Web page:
Flying for their lives
Every year, millions of shorebirds fly between Australasia and the Arctic. But for many, this will be their final flight.
Every year, millions of shorebirds fly between Australasia and the Arctic. But for many, this will be their last flight.
THE FIRST EXPERIENCE OF AUSTRALIA, for most international visitors, is an area of destroyed shorebird habitat: Sydney (Kingsford Smith) Airport. This flat tidal zone once provided a feeding point for thousands of migratory shorebirds. The birds still appear, but in far smaller numbers. Every year they come to Botany Bay, and other mudflats across Australia and New Zealand, to eat. They aim to get so fat they’ll look like tiny, feathered sumo wrestlers .T hey’re migrating to chase an eternal spring and summer, and the seasonal blooms of food that come with it – the Arctic Circle’s mosquito boom in June and July; Yellow Sea mudflats teeming with shellfish in April and May; and the shores of Australasia in November and December.
The act of migration isn’t exceptional, but the distance of this migration is. In 2007 a female bar-tailed godwit was tracked flying 11,680km from Alaska to New Zealand in nine days straight. It is the longest recorded bird flight on the planet. It seems perverse that a bird that can fly far enough to get to the Moon in its lifetime is so fragile, but the bar-tailed godwit and its fellow shorebirds – snipes, stilts, stints, turnstones and curlews, among others – face enormous, perhaps insurmountable, challenges.
The populations of the eastern curlew and the curlew sandpiper have declined by more than 80 per cent in the past 50 years, and seven of Australia’s 37 migratory wader species are near extinction. Shorebirds are not seabirds, they are waders – without webbed feet, they only go into the water as long as they can touch the bottom. So they survive in a place in between the sea and the land: the area revealed each day between high and low tide.
This type of habitat exists all along the East Asia-Australasia Flyway, the migratory shorebird highway that 8 million birds use to travel from Australia to the Arctic Circle. It takes in 22 countries – from Bangladesh and Myanmar in the west; to Australia and New Zealand in the south; and Russia and the USA in the north. And all along this route, intertidal zones are under threat. The flyway is on the brink of collapse.
The Wiggins Island Coal Terminal looms on the Queensland mainland, separated from nearby Facing Island by a few kilometres of water and tidal flat. It’s one of Australia’s major coal export hubs. Enormous bulk carriers sit in the water, lining up to take on their cargo and bring it up the flyway to China.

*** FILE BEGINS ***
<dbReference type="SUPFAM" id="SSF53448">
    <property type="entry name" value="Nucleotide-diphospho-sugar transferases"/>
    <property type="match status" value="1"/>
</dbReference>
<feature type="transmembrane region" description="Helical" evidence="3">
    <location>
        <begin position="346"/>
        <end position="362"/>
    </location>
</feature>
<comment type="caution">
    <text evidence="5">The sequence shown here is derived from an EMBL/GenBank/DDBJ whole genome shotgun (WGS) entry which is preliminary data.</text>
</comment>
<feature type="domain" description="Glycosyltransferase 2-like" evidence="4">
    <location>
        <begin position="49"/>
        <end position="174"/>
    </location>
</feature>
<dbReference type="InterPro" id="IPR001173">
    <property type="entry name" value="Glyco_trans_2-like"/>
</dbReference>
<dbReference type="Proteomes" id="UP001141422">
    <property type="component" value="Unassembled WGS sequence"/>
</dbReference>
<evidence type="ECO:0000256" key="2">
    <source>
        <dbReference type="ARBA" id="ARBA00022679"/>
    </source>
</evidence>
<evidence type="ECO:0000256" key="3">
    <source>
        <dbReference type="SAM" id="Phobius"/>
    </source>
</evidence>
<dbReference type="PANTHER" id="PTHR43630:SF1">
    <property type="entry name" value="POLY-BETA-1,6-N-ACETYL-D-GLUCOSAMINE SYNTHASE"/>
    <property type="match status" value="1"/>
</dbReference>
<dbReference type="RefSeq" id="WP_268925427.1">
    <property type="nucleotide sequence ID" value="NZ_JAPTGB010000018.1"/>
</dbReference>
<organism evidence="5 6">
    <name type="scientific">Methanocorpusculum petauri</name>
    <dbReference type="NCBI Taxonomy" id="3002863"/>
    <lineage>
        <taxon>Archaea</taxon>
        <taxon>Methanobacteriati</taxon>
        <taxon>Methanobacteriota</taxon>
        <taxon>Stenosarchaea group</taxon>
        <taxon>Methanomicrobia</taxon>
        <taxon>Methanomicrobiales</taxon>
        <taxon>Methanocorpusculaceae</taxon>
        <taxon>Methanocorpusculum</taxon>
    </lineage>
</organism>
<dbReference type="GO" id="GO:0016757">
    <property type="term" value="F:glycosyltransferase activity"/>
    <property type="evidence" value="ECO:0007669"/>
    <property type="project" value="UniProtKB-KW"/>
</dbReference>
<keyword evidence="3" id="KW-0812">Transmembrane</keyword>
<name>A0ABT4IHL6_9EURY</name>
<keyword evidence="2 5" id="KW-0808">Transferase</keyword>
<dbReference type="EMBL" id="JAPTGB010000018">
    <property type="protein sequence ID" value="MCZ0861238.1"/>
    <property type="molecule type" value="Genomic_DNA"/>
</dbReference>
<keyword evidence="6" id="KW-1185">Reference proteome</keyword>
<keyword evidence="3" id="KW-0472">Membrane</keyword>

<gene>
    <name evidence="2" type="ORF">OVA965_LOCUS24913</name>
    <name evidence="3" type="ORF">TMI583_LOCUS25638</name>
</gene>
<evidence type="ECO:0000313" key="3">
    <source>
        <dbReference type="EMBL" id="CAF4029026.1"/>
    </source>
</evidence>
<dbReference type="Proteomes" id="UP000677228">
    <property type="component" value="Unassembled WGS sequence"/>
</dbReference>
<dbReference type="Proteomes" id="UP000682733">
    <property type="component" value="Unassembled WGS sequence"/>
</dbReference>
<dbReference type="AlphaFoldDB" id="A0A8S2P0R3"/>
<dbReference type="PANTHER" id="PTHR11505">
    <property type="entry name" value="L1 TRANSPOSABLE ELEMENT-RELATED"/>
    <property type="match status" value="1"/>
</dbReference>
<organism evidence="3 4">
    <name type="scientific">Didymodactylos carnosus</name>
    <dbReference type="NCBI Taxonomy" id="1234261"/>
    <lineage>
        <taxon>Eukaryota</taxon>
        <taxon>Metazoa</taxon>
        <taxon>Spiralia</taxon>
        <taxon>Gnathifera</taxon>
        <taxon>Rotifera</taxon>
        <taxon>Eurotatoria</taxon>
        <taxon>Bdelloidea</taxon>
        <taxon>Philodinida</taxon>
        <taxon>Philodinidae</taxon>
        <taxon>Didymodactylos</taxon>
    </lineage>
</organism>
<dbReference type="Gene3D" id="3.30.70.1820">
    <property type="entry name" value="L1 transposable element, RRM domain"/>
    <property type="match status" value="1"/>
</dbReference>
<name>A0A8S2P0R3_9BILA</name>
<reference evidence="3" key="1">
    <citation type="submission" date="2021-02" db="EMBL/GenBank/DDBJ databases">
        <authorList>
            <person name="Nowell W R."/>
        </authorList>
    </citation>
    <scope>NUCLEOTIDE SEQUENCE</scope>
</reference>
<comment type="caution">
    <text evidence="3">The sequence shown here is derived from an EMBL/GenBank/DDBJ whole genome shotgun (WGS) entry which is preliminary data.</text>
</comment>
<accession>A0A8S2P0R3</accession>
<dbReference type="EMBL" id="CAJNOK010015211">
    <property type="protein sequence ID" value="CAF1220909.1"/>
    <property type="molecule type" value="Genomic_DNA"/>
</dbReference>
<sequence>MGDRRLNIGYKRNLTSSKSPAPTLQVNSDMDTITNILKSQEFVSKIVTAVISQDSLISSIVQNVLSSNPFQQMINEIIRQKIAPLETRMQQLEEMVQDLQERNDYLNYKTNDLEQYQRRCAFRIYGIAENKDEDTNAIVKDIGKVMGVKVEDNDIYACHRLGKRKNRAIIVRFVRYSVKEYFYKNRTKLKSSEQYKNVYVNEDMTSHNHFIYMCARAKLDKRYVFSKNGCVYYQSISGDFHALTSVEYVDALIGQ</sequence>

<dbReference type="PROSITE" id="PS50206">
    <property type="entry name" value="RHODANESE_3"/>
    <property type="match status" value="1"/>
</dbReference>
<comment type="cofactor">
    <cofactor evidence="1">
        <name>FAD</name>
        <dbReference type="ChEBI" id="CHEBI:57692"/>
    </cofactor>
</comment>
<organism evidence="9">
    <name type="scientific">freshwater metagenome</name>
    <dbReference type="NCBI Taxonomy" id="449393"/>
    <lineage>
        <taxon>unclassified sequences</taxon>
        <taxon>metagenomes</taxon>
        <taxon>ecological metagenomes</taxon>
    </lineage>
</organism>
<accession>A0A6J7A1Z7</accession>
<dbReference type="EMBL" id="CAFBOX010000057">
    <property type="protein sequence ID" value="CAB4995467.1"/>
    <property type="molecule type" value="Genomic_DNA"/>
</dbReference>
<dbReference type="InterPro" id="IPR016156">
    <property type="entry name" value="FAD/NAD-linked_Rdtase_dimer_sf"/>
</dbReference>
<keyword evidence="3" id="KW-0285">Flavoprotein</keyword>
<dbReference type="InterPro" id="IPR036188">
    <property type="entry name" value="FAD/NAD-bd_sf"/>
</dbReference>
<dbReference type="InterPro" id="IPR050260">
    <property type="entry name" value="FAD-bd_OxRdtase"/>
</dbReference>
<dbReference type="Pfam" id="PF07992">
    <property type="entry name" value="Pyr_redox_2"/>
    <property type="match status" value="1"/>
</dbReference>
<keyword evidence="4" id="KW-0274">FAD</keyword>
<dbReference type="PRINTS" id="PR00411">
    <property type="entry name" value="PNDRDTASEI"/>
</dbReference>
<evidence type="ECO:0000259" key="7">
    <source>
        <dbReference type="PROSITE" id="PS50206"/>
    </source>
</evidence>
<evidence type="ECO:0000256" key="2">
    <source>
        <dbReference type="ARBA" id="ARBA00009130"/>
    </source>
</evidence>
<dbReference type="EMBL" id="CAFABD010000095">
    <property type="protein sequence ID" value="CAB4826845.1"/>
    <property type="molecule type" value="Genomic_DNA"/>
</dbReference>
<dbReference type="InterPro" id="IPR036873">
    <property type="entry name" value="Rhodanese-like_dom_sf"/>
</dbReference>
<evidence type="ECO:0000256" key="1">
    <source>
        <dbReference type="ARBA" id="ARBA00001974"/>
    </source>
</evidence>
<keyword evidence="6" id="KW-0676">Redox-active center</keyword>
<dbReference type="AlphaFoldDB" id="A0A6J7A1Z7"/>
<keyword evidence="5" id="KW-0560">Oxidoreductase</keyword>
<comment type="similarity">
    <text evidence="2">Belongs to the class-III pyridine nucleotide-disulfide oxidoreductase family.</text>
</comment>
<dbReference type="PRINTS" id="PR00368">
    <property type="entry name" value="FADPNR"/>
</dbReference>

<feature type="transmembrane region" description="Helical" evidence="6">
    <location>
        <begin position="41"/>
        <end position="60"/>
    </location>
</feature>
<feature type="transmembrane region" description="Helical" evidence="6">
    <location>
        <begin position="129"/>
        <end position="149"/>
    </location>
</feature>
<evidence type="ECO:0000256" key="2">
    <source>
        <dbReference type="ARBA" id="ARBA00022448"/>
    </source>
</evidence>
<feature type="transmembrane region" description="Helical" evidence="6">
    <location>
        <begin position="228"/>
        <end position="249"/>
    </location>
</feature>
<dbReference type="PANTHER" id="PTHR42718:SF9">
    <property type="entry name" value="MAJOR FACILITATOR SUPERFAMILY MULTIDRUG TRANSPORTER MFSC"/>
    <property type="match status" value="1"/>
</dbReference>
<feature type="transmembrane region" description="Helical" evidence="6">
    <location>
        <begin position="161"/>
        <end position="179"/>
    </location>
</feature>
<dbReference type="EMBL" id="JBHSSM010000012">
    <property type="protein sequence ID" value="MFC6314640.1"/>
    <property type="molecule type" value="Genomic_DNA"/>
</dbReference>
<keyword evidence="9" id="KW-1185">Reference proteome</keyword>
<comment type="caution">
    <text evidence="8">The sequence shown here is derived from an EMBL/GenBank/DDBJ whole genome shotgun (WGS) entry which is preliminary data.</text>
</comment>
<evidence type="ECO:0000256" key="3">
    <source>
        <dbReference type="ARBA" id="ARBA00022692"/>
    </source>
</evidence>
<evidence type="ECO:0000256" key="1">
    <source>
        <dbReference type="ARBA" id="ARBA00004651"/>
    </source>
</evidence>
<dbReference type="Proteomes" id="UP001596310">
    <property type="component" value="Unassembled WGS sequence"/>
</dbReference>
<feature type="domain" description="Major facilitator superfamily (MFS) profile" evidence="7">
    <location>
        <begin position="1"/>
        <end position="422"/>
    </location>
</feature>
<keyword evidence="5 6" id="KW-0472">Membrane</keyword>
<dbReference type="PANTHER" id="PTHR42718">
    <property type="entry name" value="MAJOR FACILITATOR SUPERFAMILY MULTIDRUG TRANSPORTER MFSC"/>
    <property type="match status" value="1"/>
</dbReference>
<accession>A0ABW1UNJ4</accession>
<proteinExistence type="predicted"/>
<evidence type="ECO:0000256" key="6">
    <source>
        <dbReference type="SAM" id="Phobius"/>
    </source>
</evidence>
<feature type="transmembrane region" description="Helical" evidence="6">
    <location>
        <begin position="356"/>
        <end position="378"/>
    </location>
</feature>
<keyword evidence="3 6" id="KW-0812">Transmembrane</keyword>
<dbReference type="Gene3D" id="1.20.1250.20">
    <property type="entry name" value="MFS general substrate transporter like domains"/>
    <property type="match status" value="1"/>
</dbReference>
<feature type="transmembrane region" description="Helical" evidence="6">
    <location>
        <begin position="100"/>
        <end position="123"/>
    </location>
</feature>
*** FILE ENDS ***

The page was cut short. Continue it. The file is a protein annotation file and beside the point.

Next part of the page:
Not far away, a critically endangered eastern curlew stalks the tide, probing the muddy flats. In a few short months, it too will leave for the Yellow Sea. But, unlike the tanker, it will be under its own steam. Observing them is Associate Professor Richard Fuller, wet to his chest, muddy, and dragging a makeshift sled across the mudflat.The University of Queensland academic and his team are trying to find out what birds such as the curlew are sucking up when they stick their beaks in the mud.
Shorebirds have evolved to be specialised feeders; each species has a different leg length and its own idiosyncratically shaped bill. Some are curved, for poking down sloped holes in the mud, while others are short, for picking prey off the surface. Then there are those that are long and have touch-sensitive tips, for locating animals deep in thick mud.
These adaptations spread the feeding load across the mudflat so that different species do not compete for a single food source. But in the modern world, these ingenious and specific adaptations are also dangerous – if a habitat is disturbed and there is no prey, birds die.
“It’s really death by a thousand cuts,” Richard says, looking across the water. “So ‘a piece gone here, a piece gone there’ can build up over the years to substantial impacts. These birds aren’t just declining in the abstract sense, they’re heading towards extinction. Every time a species goes extinct, we lose something that we can’t get back.”
Bar-tailed godwits can fly more than 11,000km non-stop between Australia and the Arctic Circle (p64).
ByB the time they arrive in Australia, the world’s recordr holders for nonstops flight have lost nearly halfh of their body weight.
The mudflats near Sydney (Kingsford Smith) Airport were once alive with many thousands of migratory birds.